We live in a VUCA world – according to the US military.
That’s a Volatile, Uncertain, Complex and Ambiguous world; a term developed during wars in Afghanistan and Iraq.
And many business leaders are seeing connections with this military term and the current business landscape. We’ve moved from a business world based on problem solving for finite answers to a place where progress is made by the ability to engage with uncertainty; where leaders need to work and make decisions in ambiguous and complex situations. Brexit, for example – leaders need to make decisions in the UK with no real definites on what the impact of Brexit will be.
What we’ve seen is that leaders are receiving some support on this way of thinking and are being encouraged to understand this environment, but mostly the ‘folks on the ground’ are not. This means that when it comes to changing a culture or behaviours, change programmes encounter the same types of resistance and pushback as people find it very hard to deal with the uncertainty and ambiguity that’s involved with change.
When we work with cultural change we start with the leaders of the business. It cannot be said enough how important the support, buy-in, enthusiasm, drive, commitment – we could go on here but we won’t – of every leader is to successful change. Leaders create the inspiration for the change. They are the ones who start the storytelling and the creation of the new jointly-owned story which takes the whole organisation forward. They model the change that everyone wants to see.
This diagram shows tools available to any organisation – inspiration and information are crucial. That perfect balance of LEADERSHIP and MANAGEMENT. Intimidation is to be avoid at all costs! The only behaviour that breeds is a certain kowtowing followed by resistance, heel-digging, storming and raging and disruption. And no successful change.
Cultural change involves looking at the values of the organisation. What’s core to the company and the people. This is often made to be very complicated – but actually it’s dead simple. We look for what’s stamped through the ‘stick of rock’ of the organisation. We take, through appreciative enquiry and a proprietary methodology, the best of the company’s past and its aspirations for the future and help the people distil this down to a clear and simple values message. And it’s amazing… those values are usually values that each person resonates with in their own lives. Clarity and simplicity and connection.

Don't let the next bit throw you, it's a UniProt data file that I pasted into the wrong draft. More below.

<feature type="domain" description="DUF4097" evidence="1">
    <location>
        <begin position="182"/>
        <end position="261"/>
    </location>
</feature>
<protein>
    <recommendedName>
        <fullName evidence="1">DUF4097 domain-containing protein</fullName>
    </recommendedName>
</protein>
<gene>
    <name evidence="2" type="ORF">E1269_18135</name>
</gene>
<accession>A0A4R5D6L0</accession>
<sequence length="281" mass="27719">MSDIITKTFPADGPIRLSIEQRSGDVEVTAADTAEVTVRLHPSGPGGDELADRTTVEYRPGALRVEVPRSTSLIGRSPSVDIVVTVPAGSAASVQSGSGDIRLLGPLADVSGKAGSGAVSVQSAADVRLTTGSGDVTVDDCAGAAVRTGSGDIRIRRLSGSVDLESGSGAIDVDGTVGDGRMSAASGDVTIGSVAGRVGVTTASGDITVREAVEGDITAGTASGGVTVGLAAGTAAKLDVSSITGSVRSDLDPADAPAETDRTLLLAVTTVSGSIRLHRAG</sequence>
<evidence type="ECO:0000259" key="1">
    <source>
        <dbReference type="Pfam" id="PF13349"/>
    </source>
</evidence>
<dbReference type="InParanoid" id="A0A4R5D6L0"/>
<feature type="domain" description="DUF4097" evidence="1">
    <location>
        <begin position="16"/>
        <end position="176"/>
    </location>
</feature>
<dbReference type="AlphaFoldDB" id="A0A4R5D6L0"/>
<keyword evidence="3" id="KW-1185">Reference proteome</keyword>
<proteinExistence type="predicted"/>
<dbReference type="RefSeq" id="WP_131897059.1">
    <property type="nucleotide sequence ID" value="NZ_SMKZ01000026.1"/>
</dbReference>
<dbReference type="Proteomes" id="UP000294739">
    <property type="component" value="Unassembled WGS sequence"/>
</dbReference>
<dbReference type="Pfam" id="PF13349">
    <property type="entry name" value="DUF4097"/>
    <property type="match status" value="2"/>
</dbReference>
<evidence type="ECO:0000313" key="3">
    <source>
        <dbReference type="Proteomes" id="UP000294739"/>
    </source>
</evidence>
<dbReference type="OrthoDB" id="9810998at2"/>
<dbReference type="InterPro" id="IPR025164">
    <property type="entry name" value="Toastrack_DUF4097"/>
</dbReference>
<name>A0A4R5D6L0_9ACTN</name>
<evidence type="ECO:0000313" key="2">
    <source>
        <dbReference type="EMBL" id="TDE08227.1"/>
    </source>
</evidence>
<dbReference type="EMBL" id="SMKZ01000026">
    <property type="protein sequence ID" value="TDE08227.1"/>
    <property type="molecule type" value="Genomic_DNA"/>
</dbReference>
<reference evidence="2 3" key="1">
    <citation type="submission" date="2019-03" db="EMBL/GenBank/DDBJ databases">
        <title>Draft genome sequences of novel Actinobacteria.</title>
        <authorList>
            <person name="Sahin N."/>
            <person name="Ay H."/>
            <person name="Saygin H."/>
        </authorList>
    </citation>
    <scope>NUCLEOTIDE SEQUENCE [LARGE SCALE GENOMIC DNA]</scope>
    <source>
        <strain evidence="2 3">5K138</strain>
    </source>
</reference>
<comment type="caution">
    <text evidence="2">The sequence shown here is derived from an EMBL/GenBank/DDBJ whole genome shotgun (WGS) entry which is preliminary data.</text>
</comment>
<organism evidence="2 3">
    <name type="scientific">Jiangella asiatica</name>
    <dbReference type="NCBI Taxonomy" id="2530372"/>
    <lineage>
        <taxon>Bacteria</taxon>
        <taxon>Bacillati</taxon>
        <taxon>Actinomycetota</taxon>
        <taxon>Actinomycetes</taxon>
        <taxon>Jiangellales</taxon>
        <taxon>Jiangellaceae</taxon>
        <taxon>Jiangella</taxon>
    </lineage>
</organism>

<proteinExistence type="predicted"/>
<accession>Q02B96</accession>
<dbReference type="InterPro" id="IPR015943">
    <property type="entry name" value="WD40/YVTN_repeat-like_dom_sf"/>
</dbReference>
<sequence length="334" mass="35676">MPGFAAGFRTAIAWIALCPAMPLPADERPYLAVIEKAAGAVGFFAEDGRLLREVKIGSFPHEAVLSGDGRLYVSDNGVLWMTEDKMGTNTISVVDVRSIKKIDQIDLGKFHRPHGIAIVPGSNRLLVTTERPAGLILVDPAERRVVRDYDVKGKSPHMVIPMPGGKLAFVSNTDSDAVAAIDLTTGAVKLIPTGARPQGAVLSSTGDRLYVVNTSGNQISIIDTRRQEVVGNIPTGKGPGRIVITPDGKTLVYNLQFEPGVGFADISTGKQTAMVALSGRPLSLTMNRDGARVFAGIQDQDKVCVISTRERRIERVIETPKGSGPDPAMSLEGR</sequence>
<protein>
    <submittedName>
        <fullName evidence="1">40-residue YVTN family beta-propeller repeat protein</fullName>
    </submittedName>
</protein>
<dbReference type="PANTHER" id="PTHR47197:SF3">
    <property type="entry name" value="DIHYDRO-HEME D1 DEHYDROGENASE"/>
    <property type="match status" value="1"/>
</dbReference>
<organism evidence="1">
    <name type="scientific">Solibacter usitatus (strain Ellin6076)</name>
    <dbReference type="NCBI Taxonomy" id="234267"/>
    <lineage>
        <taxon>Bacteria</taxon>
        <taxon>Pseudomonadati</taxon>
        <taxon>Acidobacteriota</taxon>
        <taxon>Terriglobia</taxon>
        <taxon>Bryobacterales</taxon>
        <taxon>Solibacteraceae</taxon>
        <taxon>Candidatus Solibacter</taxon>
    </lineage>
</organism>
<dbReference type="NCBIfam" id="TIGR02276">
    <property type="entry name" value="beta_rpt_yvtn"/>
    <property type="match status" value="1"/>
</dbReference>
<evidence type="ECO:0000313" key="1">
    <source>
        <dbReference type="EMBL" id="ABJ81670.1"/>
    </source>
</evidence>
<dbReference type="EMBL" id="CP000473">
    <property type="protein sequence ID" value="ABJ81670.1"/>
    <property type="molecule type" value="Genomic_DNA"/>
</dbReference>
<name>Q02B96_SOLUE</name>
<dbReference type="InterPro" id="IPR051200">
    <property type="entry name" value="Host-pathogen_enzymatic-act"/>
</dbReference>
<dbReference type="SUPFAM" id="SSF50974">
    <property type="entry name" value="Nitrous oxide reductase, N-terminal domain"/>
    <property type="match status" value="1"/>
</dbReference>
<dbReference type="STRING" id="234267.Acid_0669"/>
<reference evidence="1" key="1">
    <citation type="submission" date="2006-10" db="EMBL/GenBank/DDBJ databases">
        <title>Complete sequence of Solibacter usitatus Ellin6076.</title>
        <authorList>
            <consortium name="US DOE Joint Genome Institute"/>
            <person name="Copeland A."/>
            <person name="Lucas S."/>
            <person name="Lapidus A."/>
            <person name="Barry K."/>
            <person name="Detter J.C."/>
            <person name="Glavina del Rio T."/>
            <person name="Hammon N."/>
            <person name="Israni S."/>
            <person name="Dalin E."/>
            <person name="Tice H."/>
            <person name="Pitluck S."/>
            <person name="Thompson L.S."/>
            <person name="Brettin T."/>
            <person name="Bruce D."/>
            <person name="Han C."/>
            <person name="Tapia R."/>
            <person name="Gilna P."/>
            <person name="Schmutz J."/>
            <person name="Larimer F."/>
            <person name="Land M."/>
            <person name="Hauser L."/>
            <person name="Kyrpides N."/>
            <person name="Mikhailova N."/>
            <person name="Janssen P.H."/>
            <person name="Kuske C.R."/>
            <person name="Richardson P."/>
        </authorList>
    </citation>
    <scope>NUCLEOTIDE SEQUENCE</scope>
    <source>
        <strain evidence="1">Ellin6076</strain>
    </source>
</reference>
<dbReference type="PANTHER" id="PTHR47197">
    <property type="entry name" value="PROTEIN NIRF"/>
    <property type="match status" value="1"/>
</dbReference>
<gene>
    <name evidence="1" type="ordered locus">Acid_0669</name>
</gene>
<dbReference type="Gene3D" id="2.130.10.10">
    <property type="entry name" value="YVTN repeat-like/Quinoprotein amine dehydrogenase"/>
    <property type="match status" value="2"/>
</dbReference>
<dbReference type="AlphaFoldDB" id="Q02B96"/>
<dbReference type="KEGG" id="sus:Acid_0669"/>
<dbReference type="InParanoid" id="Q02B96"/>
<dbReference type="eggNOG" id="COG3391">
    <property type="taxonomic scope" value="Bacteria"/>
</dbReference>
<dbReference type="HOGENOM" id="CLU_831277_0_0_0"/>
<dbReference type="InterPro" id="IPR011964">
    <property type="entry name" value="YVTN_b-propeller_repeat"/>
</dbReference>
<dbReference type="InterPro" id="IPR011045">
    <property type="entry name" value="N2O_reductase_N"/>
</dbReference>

And at the heart of what we do is autonomy. Creating a learning environment and upskilling everyone in the organisation so the culture sticks. To you – not to us! It’s like your favourite dessert. Sticky toffee pudding? Tiramisu? Treacle tart? Banoffee pie? Well… almost.
What are your core values? What’s the bit stamped through the middle of your company’s stick of rock?
Resilience or flexibility?
We have a problem. We’re not so keen on the word RESILIENCE but it’s very popular currently – especially in training courses. For us, it conjures up… well… difficulty and effort and hard work. We looked at the dictionary definition and realised why we were feeling a bit stressed by this word.
Definition of resilience
- the capability of a strained body to recover its size and shape after deformation caused especially by compressive stress
- an ability to recover from or adjust easily to misfortune or change
For example, ‘she displayed an indomitable resilience in the face of misfortune’.
We were exhausted just reading that. We do like the synonyms however: flexibility, pliability, suppleness, plasticity, elasticity, springiness, spring, give, durability, ability to last, strength, sturdiness, toughness.
And this is where our thinking is. Rather than sending people on ‘resilience’ training or some such, we’re interested in helping people to be more flexible; to adapt to new and changing situations. To be tough – yes – but with suppleness. And, no, although we love yoga we don’t mean we need to put our legs behind our heads. It’s mental suppleness – the ability to take on new ideas, to take on change and to be able to adapt.
Like the extraordinary architecture of buildings around the works – sky scrapers and bridges that adapt to winds and weather, if we have suppleness and flexibility of mind we can deal with most things. The buildings are still integrally a set structure – but they can adapt in order to stay standing. In cultural change we are not asking people to CHANGE WHO THEY ARE but to adapt to new circumstances and take with them the positives of the past while learning, developing and growing to be able to participate fully in the new, sometimes volatile, sometimes uncertain and often ambiguous future we all share.
Shanghai’s Pudong skyline at dusk showing sky scrapers that adapt to winds and weather.